Wednesday

October 1, 2014

October 1, 2014

Posted by **Very easy Math** on Wednesday, September 2, 2009 at 1:39pm.

could you prove it to me

-x = (-1)x

((-1)x)^-1

I don't see how I'm suppose to get + x by taking the inverse of -x i've always been told in math to just to the opposite of subbtraction which is addition but my teacher is telling me that is a lie and that it's really the inverse of subtraction is addition but I don't see the reasoning behind it

basically can you prove to me that the opposite of subractiion is addition and vise versa??? by taking the inverses????

I don't get it...

like I can prove that the opposite of multiplication is division by taking the inverse and can prove it just by defintion

(5x = 2)5^-1 = x = 5^-1 (2)

that's how you prove that relationship is really just inverses but what about addition and subtraction how are the inverse relationships...???

Thansk

- Very easy math -
**Writeacher**, Wednesday, September 2, 2009 at 1:56pmUse numbers.

6 + 2 = 8

Therefore, 8 - 6 = 2 or 8 - 2 = 6

How can you state those relationships in abstract terms?

- Very easy math -
**Count Iblis**, Wednesday, September 2, 2009 at 2:00pmIf x is some number and:

x + y = 0

then y is called an inverse (w.r.t. addition) of x

Then it follows from the same definition that x is an inverse of y. Now, what you need to prove is that inverses are unique. I.e. if for some given x

x + y = 0

and also

x + z = 0

you necessarily have y = z.

So, it then follows that the inverse of the inverse of x is x and it can't be anything else than x.

Then, if we denote the inverse of x by

-x, we can prove that:

-x = (-1)*x

THis is because:

x + (-1)*x =

1*x + (-1)*x =

(1 + (-1))*x =

0*x = 0

Here we have used that -1 is the inverse of 1.

So, (-1)*x satisfies the criterium the inverse of x which we always denote as

-x must satisfy and therefore

-x = (-1)*x

Then the fact that taking twice the inverse yields the same number implies that:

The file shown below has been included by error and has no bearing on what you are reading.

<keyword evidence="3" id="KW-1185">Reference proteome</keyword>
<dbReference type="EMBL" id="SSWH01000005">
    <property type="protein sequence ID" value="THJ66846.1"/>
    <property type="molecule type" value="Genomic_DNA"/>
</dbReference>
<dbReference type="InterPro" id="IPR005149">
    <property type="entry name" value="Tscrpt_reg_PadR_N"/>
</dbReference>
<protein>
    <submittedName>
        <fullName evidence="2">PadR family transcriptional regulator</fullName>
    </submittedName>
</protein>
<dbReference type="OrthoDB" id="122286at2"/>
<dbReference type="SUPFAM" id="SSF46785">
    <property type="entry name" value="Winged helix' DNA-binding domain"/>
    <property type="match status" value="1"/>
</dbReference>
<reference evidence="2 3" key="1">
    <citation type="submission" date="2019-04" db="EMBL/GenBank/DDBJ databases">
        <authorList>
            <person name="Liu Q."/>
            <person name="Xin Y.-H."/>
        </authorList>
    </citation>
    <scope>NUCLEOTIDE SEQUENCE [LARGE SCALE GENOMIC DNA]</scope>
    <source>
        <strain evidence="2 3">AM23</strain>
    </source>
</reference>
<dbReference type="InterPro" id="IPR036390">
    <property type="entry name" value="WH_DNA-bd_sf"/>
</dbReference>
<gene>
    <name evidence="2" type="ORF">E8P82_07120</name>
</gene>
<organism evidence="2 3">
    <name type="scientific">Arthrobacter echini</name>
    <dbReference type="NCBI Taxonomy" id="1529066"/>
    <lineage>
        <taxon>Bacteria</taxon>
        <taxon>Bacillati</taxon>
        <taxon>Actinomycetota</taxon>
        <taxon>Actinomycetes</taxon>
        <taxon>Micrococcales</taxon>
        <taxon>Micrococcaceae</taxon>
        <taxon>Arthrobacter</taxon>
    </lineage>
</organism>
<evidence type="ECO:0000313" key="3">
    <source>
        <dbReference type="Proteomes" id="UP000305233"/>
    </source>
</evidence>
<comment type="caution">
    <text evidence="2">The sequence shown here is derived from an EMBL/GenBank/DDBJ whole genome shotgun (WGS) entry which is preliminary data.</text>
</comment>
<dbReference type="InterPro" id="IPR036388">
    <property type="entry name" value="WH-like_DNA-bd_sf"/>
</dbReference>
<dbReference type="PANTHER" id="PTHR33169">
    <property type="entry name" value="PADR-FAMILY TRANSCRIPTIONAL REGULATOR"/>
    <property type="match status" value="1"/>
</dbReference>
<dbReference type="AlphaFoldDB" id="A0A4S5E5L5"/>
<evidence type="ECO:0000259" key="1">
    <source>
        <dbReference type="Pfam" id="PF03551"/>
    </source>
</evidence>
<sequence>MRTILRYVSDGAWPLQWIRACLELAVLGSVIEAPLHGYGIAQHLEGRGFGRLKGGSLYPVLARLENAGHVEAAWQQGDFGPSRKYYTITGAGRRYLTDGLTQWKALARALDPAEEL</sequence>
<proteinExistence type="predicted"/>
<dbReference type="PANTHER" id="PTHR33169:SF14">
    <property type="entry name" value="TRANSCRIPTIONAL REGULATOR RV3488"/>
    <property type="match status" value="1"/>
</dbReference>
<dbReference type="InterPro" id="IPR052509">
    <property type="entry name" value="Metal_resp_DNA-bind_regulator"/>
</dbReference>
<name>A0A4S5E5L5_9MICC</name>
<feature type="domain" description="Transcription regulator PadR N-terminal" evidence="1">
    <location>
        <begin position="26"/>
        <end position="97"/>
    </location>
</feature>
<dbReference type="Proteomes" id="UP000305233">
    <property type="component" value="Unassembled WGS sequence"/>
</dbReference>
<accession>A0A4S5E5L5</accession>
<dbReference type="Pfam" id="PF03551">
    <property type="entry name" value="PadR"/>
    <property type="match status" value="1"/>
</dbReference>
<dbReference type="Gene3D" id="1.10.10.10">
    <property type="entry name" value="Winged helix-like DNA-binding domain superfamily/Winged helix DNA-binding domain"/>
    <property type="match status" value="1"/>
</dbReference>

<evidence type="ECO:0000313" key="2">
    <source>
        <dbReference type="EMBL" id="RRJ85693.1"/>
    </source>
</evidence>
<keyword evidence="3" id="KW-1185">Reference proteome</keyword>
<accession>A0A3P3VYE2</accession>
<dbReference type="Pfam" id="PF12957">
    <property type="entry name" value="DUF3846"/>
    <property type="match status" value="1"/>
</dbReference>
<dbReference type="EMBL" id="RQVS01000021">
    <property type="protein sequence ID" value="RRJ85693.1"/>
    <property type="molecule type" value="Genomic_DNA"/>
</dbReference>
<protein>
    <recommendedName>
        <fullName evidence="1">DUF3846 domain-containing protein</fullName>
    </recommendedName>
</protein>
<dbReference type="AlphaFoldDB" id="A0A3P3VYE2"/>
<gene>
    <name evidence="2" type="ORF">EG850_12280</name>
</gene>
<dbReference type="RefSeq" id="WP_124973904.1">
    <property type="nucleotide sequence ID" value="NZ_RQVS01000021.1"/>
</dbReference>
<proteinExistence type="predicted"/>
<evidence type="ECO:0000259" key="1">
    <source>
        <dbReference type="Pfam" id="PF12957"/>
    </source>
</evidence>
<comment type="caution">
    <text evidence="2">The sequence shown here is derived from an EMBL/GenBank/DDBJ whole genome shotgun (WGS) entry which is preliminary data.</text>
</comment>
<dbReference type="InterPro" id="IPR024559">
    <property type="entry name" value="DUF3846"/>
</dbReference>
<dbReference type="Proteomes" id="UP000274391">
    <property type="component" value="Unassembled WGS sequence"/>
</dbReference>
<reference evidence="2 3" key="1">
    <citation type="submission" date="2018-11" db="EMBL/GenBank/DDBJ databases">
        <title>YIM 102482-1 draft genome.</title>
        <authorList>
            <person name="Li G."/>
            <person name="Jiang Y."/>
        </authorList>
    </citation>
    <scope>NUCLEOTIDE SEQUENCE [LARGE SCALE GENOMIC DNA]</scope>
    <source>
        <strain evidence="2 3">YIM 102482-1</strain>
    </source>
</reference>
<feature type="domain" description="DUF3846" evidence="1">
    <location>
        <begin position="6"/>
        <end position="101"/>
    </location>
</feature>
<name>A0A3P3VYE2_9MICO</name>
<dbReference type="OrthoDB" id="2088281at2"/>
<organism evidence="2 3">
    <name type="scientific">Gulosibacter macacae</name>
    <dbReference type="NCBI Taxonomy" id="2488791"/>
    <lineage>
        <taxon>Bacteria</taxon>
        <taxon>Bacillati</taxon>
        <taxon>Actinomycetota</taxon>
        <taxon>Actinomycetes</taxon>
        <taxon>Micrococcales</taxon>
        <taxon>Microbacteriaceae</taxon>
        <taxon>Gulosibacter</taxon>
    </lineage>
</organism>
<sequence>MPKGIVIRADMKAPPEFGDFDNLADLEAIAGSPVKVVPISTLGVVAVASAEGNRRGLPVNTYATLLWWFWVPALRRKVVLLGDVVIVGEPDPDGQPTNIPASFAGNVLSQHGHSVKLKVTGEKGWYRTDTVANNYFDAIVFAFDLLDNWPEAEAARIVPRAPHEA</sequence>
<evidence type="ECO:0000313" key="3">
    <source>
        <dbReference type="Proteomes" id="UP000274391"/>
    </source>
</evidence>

(-1)*(-1) = 1

- Very easy math -
**Very easy Math**, Wednesday, September 2, 2009 at 2:25pmi agree with all of it but still don't see how

X + B = C

we can simply solve for B by simply multiplying the whole equation by B^-1 which we note as -B because????

(X + B = C)B^-1

B cancels out

X = B^-1 C

what allows us to say that B^-1 is equal to -B

- Very easy math -
**bobpursley**, Wednesday, September 2, 2009 at 3:16pmYou are confusing terms:

Inverse is not the reciprocal. You are using reciprocal (B^-1) is reciprocal.

Now it is confusing, because the inverse operation to multiplication is division, and the inverse to division is multiplication

http://www.mathsisfun.com/definitions/inverse-operation.html

Watch the usage to "inverse", a lot of folks really mean reciprocal when they use it.

**Answer this Question**

**Related Questions**

math - What inverse operation is needed for the first step in solving the ...

MATH 156 - What models can be used to help explain the concepts of addition and ...

math - An eighth-grade student claims she can prove that subtraction of integers...

Math - Using the definition of subtraction to determine the subtraction ...

Algebra - 55. Find the range of y = 2x + 1. a. all real numbers b. all positive ...

Algebra - 55. Find the range of y = 2x + 1. a. all real numbers b. all positive ...

Algebra - 55. Find the range of y = 2x + 1. a. all real numbers b. all positive ...

Algebra - 55. Find the range of y = 2x + 1. a. all real numbers b. all positive ...

math - 115-100+3*5= 115-100+3*5...Use BEDMAS (Bracket, Exponent, Division/...

math - What models can be used to help explain the concepts of addition and ...